Observation of the Week: July 3-9, 2022

Two quick updates before we get into our eighth OOTW:

  1. There are still spots for this week’s guided hike at Wilcox Conservation Area. This site is in the northwest of the watershed and is a good spot to see Eyed Browns, Appalachian Browns, and maybe some of our other cool wetland butterflies – a good way to build your species list! Register here today or tomorrow morning if you’re interested.
  2. Our project is up to 58 species and almost 700 observations. This is amazing work! Thank you all for your efforts!

I often surprise people when I tell them that butterflies can be brown or other dull colours. Many assume that small or medium-sized brown flying things are moths, and don’t give them a second look. Our eighth observation of the week features one of those dull brown species - the Northern Cloudywing – hopefully we’ll convince you they’re worth paying attention to!

The Northern Cloudywing is part of a group of species called the spread-wing skippers – named because of their tendency to hold their wings out to the side when at rest. Other species in this group that we’ve written about before include the Silver-spotted Skipper, Wild Indigo Duskywing and Dreamy Duskywing. While these medium-sized butterfly species might seem superficially similar, it is easy to pick out the Northern Cloudywing when you look closely.

Northern Cloudywings are almost entirely brown, with a few translucent white spots on the forewing arranged in a somewhat random pattern. The underside of their hindwings has some faint darker brown bands. They are mostly solid brown – compared to the other spread-wing skippers that all have a larger number of white and/or orange spots and silvery colouring.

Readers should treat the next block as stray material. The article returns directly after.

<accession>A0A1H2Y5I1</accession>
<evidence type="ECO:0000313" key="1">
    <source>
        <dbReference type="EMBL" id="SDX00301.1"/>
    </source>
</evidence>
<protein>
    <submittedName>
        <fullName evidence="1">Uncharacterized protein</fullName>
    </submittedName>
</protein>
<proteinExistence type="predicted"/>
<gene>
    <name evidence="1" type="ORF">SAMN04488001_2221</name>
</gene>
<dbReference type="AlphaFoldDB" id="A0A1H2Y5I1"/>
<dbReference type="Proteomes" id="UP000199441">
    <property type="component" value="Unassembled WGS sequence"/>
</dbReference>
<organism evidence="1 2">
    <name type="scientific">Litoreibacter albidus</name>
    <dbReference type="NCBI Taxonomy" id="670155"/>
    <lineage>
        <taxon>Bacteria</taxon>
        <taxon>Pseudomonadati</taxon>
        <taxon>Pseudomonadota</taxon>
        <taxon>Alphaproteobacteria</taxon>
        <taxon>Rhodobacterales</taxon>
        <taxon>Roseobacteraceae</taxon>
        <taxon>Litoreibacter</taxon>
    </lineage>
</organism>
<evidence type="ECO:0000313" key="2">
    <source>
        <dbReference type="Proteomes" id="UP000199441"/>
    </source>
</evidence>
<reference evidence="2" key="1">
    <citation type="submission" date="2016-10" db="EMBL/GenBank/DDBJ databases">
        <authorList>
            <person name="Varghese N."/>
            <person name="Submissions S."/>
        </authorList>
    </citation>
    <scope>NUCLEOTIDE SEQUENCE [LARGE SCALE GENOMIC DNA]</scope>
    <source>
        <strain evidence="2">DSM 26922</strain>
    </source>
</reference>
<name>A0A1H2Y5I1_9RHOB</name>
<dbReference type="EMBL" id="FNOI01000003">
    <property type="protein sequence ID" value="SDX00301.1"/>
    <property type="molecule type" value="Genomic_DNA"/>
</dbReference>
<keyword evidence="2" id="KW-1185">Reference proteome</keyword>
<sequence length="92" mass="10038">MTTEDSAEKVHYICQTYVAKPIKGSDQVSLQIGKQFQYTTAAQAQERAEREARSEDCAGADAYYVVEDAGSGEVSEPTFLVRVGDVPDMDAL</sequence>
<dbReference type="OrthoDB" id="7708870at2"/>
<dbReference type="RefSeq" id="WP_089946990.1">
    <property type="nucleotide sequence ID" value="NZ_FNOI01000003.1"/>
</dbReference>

Left: Northern Cloudywing, observed by @line2 Right: Wild Indigo Duskywing, observed by @bevlynn99

Northern Cloudywings are usually seen on their own, unlike the Baltimore Checkerspots we heard about last week. Maybe this is because the males are very territorial – they will chase away anything that comes into their territory and then come back to the same perch over and over.

These butterflies are one of the many species that have benefited from the introduction and spread of non-native plant species. The native host plants of Northern Cloudywings include tick trefoils, bush clovers, and other plants in the pea family. You’re now just as likely to see their caterpillars feeding on introduced vetches and clovers.

Line (@line2) observed this Northern Cloudywing on one of her visits to Forks of the Credit Provincial Park. She says: “I have been coming fairly often to Credit Valley, looking for butterflies and moths. It's one of my favorite spots!” This may also be one of the Northern Cloudywing’s favourite spots; Line has observed one on each of her visits to the Forks.

What is your favourite butterflying spot? Let us know!

Publicado el 14 de julio de 2022 por lltimms lltimms


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Vida Silvestre es una entidad asociada a la Organización Mundial de Conservación